The War as We Saw It
By BUDDHIKA JAYAMAHA, WESLEY D. SMITH, JEREMY ROEBUCK, OMAR MORA, EDWARD SANDMEIER, YANCE T. GRAY and JEREMY A. MURPHY
VIEWED from Iraq at the tail end of a 15-month deployment, the political debate in Washington is indeed surreal. Counterinsurgency is, by definition, a competition between insurgents and counterinsurgents for the control and support of a population. To believe that Americans, with an occupying force that long ago outlived its reluctant welcome, can win over a recalcitrant local population and win this counterinsurgency is far-fetched. As responsible infantrymen and noncommissioned officers with the 82nd Airborne Division soon heading back home, we are skeptical of recent press coverage portraying the conflict as increasingly manageable and feel it has neglected the mounting civil, political and social unrest we see every day. (Obviously, these are our personal views and should not be seen as official within our chain of command.)How and why the US failed:
At the same time, the most important front in the counterinsurgency, improving basic social and economic conditions, is the one on which we have failed most miserably. Two million Iraqis are in refugee camps in bordering countries. Close to two million more are internally displaced and now fill many urban slums. Cities lack regular electricity, telephone services and sanitation. “Lucky” Iraqis live in gated communities barricaded with concrete blast walls that provide them with a sense of communal claustrophobia rather than any sense of security we would consider normal.It will be interesting to see how the military responds to this commentary. Even more interesting will be the response or perhaps like of response from the fighting keyboarders. John Cole sums it up:
In a lawless environment where men with guns rule the streets, engaging in the banalities of life has become a death-defying act. Four years into our occupation, we have failed on every promise, while we have substituted Baath Party tyranny with a tyranny of Islamist, militia and criminal violence. When the primary preoccupation of average Iraqis is when and how they are likely to be killed, we can hardly feel smug as we hand out care packages. As an Iraqi man told us a few days ago with deep resignation, “We need security, not free food.”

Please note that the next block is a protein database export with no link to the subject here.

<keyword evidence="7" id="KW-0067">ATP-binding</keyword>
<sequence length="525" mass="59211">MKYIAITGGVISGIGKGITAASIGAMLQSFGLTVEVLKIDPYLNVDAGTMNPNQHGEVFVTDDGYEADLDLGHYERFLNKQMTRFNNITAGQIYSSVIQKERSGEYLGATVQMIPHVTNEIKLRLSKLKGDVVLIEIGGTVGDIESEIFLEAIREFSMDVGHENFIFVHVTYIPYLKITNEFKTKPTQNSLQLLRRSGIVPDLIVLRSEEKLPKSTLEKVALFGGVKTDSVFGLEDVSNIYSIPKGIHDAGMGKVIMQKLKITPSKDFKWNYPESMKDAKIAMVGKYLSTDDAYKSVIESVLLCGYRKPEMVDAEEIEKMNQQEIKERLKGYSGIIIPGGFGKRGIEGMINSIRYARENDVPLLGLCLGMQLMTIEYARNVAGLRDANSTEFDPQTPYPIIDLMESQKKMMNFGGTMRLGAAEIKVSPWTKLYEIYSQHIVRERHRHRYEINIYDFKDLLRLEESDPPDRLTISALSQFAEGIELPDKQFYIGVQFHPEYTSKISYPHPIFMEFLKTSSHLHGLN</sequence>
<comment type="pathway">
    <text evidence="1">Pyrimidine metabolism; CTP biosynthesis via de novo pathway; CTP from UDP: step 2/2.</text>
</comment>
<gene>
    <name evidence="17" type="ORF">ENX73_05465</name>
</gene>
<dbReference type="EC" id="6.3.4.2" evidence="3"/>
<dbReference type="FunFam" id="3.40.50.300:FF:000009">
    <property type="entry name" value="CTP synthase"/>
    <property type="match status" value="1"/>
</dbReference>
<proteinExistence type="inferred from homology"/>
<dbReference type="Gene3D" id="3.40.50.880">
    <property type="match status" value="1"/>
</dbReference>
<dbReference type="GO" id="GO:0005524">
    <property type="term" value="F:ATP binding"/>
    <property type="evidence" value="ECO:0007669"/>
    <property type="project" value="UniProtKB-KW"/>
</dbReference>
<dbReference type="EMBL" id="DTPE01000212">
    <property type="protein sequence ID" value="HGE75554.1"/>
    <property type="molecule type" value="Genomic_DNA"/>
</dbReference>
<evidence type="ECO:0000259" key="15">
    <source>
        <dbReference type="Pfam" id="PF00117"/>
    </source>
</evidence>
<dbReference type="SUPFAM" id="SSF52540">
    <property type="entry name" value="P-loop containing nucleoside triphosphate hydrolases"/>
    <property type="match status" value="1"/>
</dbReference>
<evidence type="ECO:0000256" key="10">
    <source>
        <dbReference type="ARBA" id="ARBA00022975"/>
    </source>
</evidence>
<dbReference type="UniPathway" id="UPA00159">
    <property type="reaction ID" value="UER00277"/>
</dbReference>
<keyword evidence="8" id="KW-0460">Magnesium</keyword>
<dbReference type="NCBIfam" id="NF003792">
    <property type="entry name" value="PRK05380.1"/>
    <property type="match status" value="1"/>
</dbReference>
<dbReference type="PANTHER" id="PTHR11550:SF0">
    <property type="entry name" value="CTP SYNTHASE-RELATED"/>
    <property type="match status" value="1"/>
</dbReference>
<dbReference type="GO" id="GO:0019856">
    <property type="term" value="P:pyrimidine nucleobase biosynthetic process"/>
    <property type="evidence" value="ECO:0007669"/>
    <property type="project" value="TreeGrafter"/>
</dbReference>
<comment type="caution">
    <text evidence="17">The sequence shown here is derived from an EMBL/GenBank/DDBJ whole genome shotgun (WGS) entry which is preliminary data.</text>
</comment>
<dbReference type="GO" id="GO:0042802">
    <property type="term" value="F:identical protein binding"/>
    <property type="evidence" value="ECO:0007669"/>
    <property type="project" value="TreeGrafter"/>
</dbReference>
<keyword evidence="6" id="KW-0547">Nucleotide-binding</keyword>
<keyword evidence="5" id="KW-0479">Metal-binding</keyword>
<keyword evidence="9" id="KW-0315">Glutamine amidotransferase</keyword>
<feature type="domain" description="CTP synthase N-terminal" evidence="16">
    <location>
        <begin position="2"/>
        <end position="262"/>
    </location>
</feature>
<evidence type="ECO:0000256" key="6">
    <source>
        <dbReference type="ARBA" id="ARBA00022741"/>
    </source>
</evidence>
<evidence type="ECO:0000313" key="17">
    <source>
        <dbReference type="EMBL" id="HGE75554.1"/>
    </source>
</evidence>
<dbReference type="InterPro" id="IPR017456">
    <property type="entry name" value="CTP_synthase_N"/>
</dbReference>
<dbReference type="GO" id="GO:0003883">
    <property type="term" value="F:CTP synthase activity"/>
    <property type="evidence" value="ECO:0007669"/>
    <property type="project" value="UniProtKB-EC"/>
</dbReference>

In the end, we need to recognize that our presence may have released Iraqis from the grip of a tyrant, but that it has also robbed them of their self-respect. They will soon realize that the best way to regain dignity is to call us what we are — an army of occupation — and force our withdrawal.
Until that happens, it would be prudent for us to increasingly let Iraqis take center stage in all matters, to come up with a nuanced policy in which we assist them from the margins but let them resolve their differences as they see fit. This suggestion is not meant to be defeatist, but rather to highlight our pursuit of incompatible policies to absurd ends without recognizing the incongruities.
While these guys are in the 82nd Airborne, you can see that what they write is sure to infuriate the patriots in the 101st Chairborne. I wonder if they are going to have the nerve to ratchet up the smear machine against these guys. They have their names. Do they have the balls? I am betting that since they don’t, they will choose route #2- ignore the op-ed even exists.
Apparently the British Generals are seeing the same Iraq that the non-coms from 82nd Airborne are seeing.
Military commanders tell Brown to withdraw from Iraq without delay
Senior military commanders have told the Government that Britain can achieve "nothing more" in south-east Iraq, and that the 5,500 British troops still deployed there should move towards withdrawal without further delay.
Last month Gordon Brown said after meeting George Bush at Camp David that the decision to hand over security in Basra province – the last of the four held by the British – "will be made on the military advice of our commanders on the ground". He added: "Whatever happens, we will make a full statement to Parliament when it returns [in October]."
Two generals told The Independent on Sunday last week that the military advice given to the Prime Minister was, "We've done what we can in the south [of Iraq]". Commanders want to hand over Basra Palace – where 500 British troops are subjected to up to 60 rocket and mortar strikes a day, and resupply convoys have been described as "nightly suicide missions" – by the end of August. The withdrawal of 500 soldiers has already been announced by the Government. The Army is drawing up plans to "reposture" the 5,000 that will be left at Basra airport, and aims to bring the bulk of them home in the next few months.